The NOAA WP-3D aircraft is the plane that flies into hurricanes to monitor and gather information. It took part in CalNex – a study by several universities and institutions of air quality and climate change on the west coast. Our parts were used on board and tested with the UV-LED systems during the study. They even went with the plane as it was briefly diverted from the study to the Gulf of Mexico during the oil spill.

So in conclusion, this research paper incorporates optics, chemistry, and biology with flow technologies, atmospheric studies, and research planes all together, with Lenox Laser parts in the middle of it all!

As always, check out our main website www.lenoxlaser.com to see more of what we do, as well as the rest of this blog. If you have any questions or input, email me at archives@lenoxlaser.com

Service Contract Received from Ophthalmology Lab

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Lenox Laser has recently been awarded an optical service contract from the Ophthalmology Department at University of Maryland.

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Tim Rhodes (pictured left), a veteran Lenox Laser Lab Technician heads up a team of technicians that visits UMD once a week to service, clean, calibrate, repair, and help design their critical equipment. Tim’s precision skills, experience, and tools allow him to do extremely critical tasks on very expensive lab equipment.

Robyn Preist, the clinical manager at the UMD Department of Ophthalmology has been so impressed by Tim’s dedication and skills that they have asked him to work extra hours in order to clean other various equipment.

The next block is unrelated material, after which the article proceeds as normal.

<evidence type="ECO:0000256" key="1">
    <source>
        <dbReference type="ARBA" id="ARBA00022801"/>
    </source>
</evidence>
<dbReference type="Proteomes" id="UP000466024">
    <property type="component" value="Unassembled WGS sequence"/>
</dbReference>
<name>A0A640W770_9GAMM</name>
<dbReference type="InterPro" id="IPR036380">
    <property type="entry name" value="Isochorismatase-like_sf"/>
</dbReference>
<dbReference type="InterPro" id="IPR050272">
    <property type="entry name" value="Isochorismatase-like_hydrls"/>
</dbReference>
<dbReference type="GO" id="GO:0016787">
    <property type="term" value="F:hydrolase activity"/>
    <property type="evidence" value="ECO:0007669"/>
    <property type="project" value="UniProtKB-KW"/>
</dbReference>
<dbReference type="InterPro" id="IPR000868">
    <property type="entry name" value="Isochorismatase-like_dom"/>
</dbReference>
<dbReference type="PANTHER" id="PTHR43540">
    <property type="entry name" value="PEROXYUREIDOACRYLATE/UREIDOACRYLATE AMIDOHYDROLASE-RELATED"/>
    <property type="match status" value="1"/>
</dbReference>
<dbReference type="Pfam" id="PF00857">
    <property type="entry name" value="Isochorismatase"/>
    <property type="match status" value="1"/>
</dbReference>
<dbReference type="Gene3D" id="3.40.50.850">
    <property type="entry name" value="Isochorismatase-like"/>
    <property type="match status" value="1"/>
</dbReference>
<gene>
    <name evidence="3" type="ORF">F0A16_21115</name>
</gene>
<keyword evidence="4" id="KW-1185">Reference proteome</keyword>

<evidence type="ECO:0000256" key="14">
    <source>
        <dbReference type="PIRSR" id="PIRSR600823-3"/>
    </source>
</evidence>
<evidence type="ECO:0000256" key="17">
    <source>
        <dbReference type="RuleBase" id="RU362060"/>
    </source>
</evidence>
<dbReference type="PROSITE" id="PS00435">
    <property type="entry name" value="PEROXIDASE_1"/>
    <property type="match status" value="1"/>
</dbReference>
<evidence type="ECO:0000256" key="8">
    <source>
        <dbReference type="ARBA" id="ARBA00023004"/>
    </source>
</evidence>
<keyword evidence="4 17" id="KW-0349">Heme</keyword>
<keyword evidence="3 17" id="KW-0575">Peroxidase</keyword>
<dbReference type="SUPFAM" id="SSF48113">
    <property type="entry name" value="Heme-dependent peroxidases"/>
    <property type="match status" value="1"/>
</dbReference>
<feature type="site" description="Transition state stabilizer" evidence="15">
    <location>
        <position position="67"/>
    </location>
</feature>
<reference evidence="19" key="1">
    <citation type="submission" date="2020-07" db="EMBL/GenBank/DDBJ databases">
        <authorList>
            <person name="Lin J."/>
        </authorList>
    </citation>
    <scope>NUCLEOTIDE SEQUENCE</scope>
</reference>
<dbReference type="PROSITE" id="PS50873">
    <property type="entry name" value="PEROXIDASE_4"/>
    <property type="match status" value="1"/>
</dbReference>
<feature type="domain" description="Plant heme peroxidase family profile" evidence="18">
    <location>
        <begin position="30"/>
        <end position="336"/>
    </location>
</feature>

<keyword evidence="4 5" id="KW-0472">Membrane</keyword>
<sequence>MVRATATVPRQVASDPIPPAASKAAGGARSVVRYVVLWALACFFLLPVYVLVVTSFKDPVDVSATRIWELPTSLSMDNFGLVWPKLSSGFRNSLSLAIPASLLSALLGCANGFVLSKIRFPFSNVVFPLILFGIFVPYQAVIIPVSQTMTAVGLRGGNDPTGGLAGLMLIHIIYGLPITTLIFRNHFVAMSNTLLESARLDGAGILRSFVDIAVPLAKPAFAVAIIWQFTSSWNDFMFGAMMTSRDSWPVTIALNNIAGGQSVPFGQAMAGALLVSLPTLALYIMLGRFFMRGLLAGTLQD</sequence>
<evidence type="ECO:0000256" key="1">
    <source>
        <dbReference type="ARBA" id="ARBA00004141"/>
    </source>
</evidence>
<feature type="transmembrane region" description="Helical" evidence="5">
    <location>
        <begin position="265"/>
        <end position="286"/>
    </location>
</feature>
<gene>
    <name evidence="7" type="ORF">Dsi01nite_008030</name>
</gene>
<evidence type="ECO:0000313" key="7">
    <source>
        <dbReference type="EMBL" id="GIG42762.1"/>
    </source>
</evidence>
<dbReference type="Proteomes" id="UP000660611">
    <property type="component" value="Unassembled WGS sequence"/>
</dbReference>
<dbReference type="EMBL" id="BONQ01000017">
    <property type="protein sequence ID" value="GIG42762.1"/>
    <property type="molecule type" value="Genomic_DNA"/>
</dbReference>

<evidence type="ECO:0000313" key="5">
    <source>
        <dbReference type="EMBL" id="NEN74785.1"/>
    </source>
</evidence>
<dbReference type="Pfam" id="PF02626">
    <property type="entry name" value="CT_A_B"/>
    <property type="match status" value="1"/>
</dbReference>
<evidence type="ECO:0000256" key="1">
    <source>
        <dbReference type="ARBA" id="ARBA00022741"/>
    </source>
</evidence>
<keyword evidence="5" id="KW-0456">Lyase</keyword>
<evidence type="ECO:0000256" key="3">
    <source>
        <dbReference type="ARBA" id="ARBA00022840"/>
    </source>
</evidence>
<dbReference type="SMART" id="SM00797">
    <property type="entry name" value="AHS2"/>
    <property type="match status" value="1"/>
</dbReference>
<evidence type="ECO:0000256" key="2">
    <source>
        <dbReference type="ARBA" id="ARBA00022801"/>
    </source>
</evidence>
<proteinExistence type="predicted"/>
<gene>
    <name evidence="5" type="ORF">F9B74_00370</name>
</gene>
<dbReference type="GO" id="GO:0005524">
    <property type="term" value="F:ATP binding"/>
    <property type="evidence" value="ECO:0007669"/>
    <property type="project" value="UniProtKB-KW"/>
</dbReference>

Towson University e-Commerce Meeting

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On Wednesday May 5th 2004 Lenox Laser met with the e-Commerce student group at Towson University. Joseph d’Entremont founder and president of Lenox Laser presented a digital overview of the company’s website highlighting its current marketing, products, and financial strategies. In this new era of e-Commerce business activity it was exciting to see a student group with sincere enthusiasm and genuine motivation for the future.

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We look forward to the student groups’ visit and tour of our Glen Arm facility. A special thank you goes out to Ms. Laleh M. Srnec part of the Department of Marketing and e-Business , as well as the President and Vice President of e-Commerce group for allowing us to participate in this session.